The Fogg Family of America: The Reunions of the Fogg Families ... Addresses, Poems, Newspaper Reports and Memories

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Adna James Fogg, John Lemuel Murray Willis
Historical Press, 1907 - 135 pages

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Page 12 - Name of the Council Established at Plymouth in the County of Devon, for the Planting, Ruling, Ordering and Governing of New England in America...
Page 14 - Let the astrologer be dismayed at the portentous blaze of comets, and impressions in the air, as foretelling troubles and changes to states ; I shall believe there cannot be a more illboding sign to a nation, God turn the 'omen from us! than when the inhabitants, to avoid insufferable grievances at home, are enforced by heaps to forsake their native country.
Page 39 - What sought they thus afar? Bright jewels of the mine? The wealth of seas ; the spoils of war ? — They sought a faith's pure shrine. Ay, call it holy ground, The soil where first they trod ; They left unstained what there they found Freedom to worship God.
Page 9 - It is a noble faculty of our nature which enables us to connect our thoughts, our sympathies, and our happiness, with what is distant in place or time ; and, looking before and after, to hold communion at once with our ancestors and our posterity.
Page 12 - ... themselves, did at the last resolve, with one joint consent, to petition the King's Majesty to confirm unto the forenamed and their associates, by a new grant or Patent, the tract of land in America forementioned ; which was accordingly obtained.2 < , Soon after, the Company, having chosen Mr.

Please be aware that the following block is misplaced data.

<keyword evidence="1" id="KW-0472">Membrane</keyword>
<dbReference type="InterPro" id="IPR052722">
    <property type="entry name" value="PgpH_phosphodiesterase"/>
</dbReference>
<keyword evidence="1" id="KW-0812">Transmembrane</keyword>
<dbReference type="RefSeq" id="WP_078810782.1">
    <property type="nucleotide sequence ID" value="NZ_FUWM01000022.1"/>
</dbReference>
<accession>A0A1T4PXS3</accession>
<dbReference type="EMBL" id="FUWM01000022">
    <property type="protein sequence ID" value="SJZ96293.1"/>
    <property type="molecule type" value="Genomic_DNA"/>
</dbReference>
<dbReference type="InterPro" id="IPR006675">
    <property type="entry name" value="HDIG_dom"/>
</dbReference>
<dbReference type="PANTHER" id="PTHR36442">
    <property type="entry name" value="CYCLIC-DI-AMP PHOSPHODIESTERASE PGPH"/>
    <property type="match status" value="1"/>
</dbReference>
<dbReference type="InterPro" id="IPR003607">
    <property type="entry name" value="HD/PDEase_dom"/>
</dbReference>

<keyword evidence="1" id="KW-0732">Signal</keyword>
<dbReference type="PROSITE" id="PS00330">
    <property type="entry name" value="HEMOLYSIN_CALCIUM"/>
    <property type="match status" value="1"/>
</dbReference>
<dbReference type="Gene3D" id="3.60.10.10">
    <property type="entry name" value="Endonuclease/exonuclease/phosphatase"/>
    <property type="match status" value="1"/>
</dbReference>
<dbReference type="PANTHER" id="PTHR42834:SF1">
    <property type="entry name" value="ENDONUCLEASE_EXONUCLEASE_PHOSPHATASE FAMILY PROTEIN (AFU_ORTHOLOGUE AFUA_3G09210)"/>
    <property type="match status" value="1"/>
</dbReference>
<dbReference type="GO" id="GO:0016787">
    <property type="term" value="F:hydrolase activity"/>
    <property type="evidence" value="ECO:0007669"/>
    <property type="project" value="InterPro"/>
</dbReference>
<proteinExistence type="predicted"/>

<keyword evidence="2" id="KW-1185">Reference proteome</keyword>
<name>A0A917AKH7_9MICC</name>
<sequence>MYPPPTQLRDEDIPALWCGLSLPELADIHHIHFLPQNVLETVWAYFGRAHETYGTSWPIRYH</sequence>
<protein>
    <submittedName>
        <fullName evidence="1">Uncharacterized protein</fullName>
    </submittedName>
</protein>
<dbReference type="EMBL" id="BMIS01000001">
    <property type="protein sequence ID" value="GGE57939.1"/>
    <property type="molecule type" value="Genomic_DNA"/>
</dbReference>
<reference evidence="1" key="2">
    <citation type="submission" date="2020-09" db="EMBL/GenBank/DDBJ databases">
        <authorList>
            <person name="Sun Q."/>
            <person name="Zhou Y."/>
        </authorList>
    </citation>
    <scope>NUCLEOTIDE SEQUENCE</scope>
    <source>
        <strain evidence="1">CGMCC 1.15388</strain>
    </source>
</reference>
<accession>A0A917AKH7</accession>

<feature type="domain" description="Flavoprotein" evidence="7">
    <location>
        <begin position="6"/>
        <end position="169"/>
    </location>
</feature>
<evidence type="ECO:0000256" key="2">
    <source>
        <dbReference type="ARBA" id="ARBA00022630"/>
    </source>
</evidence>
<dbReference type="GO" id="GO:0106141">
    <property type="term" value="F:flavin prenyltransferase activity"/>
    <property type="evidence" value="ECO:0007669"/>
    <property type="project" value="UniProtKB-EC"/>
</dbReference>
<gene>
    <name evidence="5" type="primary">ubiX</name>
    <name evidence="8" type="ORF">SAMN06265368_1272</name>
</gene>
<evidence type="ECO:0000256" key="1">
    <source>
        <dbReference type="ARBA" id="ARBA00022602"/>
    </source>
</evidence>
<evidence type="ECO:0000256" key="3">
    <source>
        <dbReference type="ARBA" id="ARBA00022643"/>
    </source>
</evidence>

Page 98 - All persons who can deduce descent from an ancestor whose armorial ensigns have been acknowledged in any one of the. Visitations, are entitled to carry those arms by right of inheritance.
Page 99 - The fourth, a martlet. The fifth, an annulet. The sixth, a fleur-de-lis. The seventh, a rose. The eighth, a cross-moline.
Page 98 - Ensigns," says a learned writer, " were, in their first acceptation, taken up at any gentleman's pleasure, yet hath that liberty for many ages been deny'd, and they, by regal authority, made the rewards of merit or the gracious favours of princes.
Page 14 - Next, what numbers of faithful and freeborn Englishmen and good Christians, have been constrained to forsake their dearest home, their friends and kindred, whom nothing but the wide ocean, and the savage deserts of America could hide and shelter from the fury of the bishops...
Page 98 - In the course of the 16th c., the heralds obtained copies of all such accounts of the English families of any distinction as could be supplied to them, and entered them in the books which contain the records of their official proceedings. Royal commissions were issued under the Great Seal to the two provincial kings-of-arms, empowering them to visit in turn the several counties of England, in order to collect from the principal persons of each county an account of the changes which had taken place...

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